In prior rulings, the Ethics Commission has distinguished conduct which is ministerial, pro-forma or preliminary from conduct which is deemed substantial. See, In the Matter of James Geary, 1987 Ethics Commission; In the Matter of John Hickey, 1983 Ethics Commission 158. What is clear from the Commission's rulings is that an employee need not have given final approval to a grant in order to have participated in the grant.
It is also well-settled that a state employee who has recommended awarding a grant may not be paid in relation to the same grant. EC-COI-79-18; 79-34; 79-69; 81-172. On the other hand, if an employee had no involvement in the development of grant specifications or in the planning and preparation, or if the preparation work was insignificant or too preliminary. the employee will not be regarded as having participated. See, EC- COI-79-4; 79-85; 81-159.
Upon reviewing these principles and applying them to your facts, we conclude that you participated as an ABC employee in the grant award to DEF. This conclusion is based on the substantive role which you played in initiating the DEF proposal, in personally reviewing the DEF application and independent review committee process, and in recommending that ABC grant an award to DEF.
While it is true that you did not make the final decision, your recommendation, together with your prior activities. in connection with the process, lead us to conclude that your previous participation was personal and substantial in the grant award. Consequently, you may not consult for the firm in connection with the same grant award. This does not mean that the firm cannot apply for the contract, but rather that you may not work for the firm under the DEF grant award.[3]

[1] "Particular matter," any judicial or other proceeding, application, submission, request for a ruling or other determination, contract, claim, controversy, charge, accusation, arrest decision, determination, finding, but excluding enactment of general legislation by the general court and petitions of cities, towns, counties and districts for special laws, related to their governmental organizations, powers, duties, finances and property. G.L.c. 268A, s.1(k).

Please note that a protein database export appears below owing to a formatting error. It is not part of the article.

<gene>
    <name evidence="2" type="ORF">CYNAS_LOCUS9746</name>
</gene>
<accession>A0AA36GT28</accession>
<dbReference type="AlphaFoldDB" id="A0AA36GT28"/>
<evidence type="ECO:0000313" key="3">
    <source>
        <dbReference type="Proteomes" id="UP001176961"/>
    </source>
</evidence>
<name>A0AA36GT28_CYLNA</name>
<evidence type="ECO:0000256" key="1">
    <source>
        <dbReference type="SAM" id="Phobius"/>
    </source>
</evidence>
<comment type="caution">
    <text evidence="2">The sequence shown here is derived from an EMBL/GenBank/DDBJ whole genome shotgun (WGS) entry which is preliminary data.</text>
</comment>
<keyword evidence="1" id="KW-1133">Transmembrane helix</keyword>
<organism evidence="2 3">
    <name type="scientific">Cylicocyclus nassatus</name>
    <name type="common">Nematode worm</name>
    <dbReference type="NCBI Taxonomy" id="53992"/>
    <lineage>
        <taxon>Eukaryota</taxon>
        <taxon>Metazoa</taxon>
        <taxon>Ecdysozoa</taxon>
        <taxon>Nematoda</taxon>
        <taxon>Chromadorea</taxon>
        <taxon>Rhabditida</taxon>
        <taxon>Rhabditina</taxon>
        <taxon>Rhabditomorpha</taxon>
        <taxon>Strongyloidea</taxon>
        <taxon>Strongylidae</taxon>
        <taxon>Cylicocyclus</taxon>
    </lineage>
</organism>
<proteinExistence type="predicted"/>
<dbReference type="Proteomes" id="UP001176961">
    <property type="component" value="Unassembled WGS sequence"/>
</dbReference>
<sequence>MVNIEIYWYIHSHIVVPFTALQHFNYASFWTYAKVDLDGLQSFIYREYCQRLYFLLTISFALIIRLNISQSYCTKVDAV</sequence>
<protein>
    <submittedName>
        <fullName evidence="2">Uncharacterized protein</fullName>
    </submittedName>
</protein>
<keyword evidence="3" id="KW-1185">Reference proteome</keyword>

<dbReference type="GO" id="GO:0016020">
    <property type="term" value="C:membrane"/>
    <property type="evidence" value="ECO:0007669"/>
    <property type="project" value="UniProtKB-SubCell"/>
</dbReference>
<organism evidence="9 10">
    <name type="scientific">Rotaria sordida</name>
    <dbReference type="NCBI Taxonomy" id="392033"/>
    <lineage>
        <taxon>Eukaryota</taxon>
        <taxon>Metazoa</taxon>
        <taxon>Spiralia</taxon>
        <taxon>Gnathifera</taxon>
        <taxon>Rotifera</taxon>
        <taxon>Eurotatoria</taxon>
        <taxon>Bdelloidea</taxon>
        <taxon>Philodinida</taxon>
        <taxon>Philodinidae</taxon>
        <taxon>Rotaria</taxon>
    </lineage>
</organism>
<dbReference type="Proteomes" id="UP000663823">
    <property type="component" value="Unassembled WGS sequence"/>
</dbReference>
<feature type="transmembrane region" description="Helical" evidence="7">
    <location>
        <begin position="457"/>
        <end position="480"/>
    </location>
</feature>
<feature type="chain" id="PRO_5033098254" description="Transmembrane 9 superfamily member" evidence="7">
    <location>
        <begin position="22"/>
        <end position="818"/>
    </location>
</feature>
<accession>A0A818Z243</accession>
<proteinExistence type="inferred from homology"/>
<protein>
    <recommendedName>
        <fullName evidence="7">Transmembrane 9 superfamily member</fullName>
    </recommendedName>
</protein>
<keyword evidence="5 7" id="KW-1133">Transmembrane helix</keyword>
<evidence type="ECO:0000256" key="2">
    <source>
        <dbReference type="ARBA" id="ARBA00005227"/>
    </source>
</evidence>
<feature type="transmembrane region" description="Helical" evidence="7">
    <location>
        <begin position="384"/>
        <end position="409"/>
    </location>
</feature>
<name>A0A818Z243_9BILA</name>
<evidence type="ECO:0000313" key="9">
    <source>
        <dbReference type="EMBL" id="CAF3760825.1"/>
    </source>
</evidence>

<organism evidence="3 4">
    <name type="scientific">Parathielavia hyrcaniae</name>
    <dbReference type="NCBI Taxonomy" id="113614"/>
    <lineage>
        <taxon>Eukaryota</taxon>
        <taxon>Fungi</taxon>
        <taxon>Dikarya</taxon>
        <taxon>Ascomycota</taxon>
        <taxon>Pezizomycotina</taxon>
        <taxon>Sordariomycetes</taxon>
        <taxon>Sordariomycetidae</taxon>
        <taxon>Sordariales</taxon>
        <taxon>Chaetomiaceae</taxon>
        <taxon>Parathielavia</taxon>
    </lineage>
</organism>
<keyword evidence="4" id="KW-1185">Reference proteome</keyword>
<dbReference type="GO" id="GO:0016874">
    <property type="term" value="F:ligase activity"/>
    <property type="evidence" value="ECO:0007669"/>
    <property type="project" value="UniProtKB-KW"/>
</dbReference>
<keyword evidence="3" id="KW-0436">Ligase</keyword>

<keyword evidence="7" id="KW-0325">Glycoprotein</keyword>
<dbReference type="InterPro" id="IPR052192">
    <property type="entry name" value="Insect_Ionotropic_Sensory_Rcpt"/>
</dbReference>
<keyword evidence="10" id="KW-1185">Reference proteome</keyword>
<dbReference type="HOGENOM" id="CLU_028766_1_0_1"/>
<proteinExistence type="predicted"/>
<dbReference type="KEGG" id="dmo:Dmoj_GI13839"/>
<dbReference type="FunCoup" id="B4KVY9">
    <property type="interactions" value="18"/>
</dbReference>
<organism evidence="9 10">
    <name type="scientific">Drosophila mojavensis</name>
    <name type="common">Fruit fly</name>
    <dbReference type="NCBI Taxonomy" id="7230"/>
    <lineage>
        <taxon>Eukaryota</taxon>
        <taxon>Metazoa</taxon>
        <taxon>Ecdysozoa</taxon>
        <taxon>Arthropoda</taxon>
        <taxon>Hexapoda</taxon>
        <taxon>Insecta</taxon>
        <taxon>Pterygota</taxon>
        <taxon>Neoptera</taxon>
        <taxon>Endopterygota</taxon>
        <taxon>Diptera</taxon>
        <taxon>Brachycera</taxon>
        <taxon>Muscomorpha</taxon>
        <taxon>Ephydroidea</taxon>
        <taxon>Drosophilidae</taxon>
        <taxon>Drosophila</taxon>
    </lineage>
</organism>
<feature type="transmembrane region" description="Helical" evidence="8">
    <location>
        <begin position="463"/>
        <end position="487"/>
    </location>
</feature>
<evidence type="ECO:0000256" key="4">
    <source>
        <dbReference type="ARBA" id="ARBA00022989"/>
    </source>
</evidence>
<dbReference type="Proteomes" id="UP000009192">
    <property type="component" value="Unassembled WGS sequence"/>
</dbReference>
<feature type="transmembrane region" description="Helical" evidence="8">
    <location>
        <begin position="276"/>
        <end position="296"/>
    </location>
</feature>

[2] "Participate," participate in agency action or in a particular matter personally and substantially as a state, county or municipal employee, through approval, disapproval, decision, recommendation, the rendering of advice, investigation or otherwise. G.L. c. 268, s.1(j).

[3] The Commission has recognized that "Section 5 is grounded on several policy considerations. The undivided loyalty due from a state employee while serving is deemed to continue with respect to some matters after he leaves state service, Moreover, s.5 precludes a state employee from making official judgments with an eye, wittingly or unwittingly, consciously or subconsciously, toward his personal future interest. Finally, the law ensures that former employees do not use their past friendships and associations within government or use confidential information obtained while serving the government to derive unfair advantage for themselves or others," In the Matter of Thomas Wharton, 1984 Ethics Commission, 182, 185.

End Of Decision